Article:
The Solomon R. Guggenheim Museum in New York City is about to close the lid on its fully functional 18-karat gold toilet, with the final flush taking place on September 15.
Called “America,” the single work of art by Italian artist Maurizio Cattelan has dazzled and delighted museum-goers for the past year. The installation features a solid gold replica of a Kohler toilet tucked into a single-occupancy restroom. Visitors are encouraged to use the dazzling fixture as they would any other public toilet.
The Guggenheim has kept the golden commode immaculate, thanks to a cleaning detail that has been responsible for tidying up every 15 minutes using special wipes.
“More than 100,000 people have waited patiently in line for the opportunity to commune with art and with nature,” noted Nancy Spector, the Guggenheim’s artistic director and chief curator, on the museum’s website.
In describing the irreverent exhibition, the Guggenheim’s website noted that Cattelan’s toilet offers a wink to the excesses of the art market, but also evokes the American dream of opportunity for all — its utility ultimately reminding us of the inescapable physical realities of our shared humanity.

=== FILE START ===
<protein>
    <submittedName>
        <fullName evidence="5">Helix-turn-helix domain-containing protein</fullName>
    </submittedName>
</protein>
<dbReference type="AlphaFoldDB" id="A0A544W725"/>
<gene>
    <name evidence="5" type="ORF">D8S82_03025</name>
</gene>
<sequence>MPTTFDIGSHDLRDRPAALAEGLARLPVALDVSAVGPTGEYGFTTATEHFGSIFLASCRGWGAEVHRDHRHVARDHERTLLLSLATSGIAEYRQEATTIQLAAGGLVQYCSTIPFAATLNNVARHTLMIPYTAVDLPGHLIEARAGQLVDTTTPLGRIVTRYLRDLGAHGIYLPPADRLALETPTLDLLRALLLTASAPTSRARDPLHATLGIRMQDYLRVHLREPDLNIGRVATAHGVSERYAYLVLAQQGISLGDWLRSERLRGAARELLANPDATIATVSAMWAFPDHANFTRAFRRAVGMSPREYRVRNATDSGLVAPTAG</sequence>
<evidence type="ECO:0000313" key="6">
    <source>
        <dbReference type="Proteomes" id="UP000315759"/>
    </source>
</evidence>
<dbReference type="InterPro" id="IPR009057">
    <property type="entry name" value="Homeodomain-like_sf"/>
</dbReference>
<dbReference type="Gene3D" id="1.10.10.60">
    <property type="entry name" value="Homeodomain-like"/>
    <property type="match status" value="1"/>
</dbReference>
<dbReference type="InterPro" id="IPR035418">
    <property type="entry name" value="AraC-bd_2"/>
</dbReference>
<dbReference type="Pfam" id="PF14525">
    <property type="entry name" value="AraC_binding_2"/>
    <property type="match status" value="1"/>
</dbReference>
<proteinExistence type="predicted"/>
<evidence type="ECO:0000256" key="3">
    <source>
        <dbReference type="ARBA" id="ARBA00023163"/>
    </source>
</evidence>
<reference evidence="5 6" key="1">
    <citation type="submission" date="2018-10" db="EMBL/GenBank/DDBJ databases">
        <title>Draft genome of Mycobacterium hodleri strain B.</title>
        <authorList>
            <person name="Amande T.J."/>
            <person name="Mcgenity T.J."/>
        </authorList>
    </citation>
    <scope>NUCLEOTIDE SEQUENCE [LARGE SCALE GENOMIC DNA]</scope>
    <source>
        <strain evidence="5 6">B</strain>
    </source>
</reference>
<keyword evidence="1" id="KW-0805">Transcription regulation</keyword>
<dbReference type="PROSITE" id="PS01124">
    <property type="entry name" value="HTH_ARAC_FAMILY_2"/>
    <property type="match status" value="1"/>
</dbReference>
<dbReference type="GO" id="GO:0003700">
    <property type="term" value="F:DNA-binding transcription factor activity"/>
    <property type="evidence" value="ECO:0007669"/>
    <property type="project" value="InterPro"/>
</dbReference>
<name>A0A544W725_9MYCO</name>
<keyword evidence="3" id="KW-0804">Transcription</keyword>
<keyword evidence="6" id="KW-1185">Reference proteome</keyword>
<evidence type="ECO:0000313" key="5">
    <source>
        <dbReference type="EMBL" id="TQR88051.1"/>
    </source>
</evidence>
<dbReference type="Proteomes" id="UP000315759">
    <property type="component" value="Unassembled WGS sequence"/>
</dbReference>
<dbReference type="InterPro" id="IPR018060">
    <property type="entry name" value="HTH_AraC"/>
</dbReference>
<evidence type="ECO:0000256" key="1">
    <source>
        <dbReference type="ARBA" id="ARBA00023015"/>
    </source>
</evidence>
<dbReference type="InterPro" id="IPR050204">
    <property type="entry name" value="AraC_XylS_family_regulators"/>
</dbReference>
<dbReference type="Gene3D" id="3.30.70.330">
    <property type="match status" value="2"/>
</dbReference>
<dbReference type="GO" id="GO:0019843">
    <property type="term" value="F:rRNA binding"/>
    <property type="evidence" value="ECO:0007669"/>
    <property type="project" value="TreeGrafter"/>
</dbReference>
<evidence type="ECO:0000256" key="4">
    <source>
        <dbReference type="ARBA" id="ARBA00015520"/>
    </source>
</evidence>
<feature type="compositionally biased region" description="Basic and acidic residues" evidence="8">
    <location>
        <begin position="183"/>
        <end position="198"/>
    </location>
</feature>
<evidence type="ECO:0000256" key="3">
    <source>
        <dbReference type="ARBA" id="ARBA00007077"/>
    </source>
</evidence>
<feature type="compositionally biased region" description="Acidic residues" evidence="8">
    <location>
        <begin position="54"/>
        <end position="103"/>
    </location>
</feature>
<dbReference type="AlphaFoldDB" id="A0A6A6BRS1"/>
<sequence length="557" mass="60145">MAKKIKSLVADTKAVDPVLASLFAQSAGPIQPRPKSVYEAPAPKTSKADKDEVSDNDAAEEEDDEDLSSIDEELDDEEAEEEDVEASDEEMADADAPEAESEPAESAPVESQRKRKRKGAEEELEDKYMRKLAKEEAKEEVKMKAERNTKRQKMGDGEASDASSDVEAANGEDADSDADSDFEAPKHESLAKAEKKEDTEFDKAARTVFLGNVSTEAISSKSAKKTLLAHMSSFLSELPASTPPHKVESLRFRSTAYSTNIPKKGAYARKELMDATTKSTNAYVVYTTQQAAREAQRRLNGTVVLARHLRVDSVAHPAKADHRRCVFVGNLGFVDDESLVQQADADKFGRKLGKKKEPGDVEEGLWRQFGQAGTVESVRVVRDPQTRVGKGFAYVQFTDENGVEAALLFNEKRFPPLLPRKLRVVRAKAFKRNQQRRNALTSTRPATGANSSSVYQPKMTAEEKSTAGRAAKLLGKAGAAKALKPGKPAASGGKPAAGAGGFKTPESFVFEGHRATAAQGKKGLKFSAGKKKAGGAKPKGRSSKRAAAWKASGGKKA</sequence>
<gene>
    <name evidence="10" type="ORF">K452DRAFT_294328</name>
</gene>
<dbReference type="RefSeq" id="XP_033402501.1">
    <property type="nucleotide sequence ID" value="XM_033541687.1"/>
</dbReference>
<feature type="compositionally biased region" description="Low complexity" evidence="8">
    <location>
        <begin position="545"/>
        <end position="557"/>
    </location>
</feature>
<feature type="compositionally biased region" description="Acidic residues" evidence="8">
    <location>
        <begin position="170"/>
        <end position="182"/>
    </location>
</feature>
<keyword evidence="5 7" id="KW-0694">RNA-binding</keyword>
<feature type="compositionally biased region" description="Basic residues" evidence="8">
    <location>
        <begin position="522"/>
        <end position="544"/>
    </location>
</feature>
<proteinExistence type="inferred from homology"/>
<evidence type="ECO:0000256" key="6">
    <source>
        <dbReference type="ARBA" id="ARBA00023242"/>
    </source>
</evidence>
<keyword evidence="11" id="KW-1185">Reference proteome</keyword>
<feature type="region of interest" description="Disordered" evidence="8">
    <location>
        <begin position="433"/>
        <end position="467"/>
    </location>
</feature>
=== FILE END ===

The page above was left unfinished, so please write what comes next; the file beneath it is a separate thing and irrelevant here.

“This is 1 percent art for the 99 percent,” Cattelan told the New York Post during the opening of the exhibition in 2016.
Created by a foundry in Florence, Italy, “America” doesn’t carry an official value, but the folks at Gothamist.com estimated the gold was worth between $1.4 million and $2.5 million.
Reviewers who have experienced the toilet first-hand have reported that the seat is very heavy to lift and the gold sparkles so much that it’s almost too bright to look at.
Neither the Guggenheim nor Cattelan revealed what the future has in store for “America.” Will it become part of a new exhibition? Or end up in the powder room of a 21st century tycoon? Only time will tell.
Credits: Photos by Kris McKay © Solomon R. Guggenheim Foundation.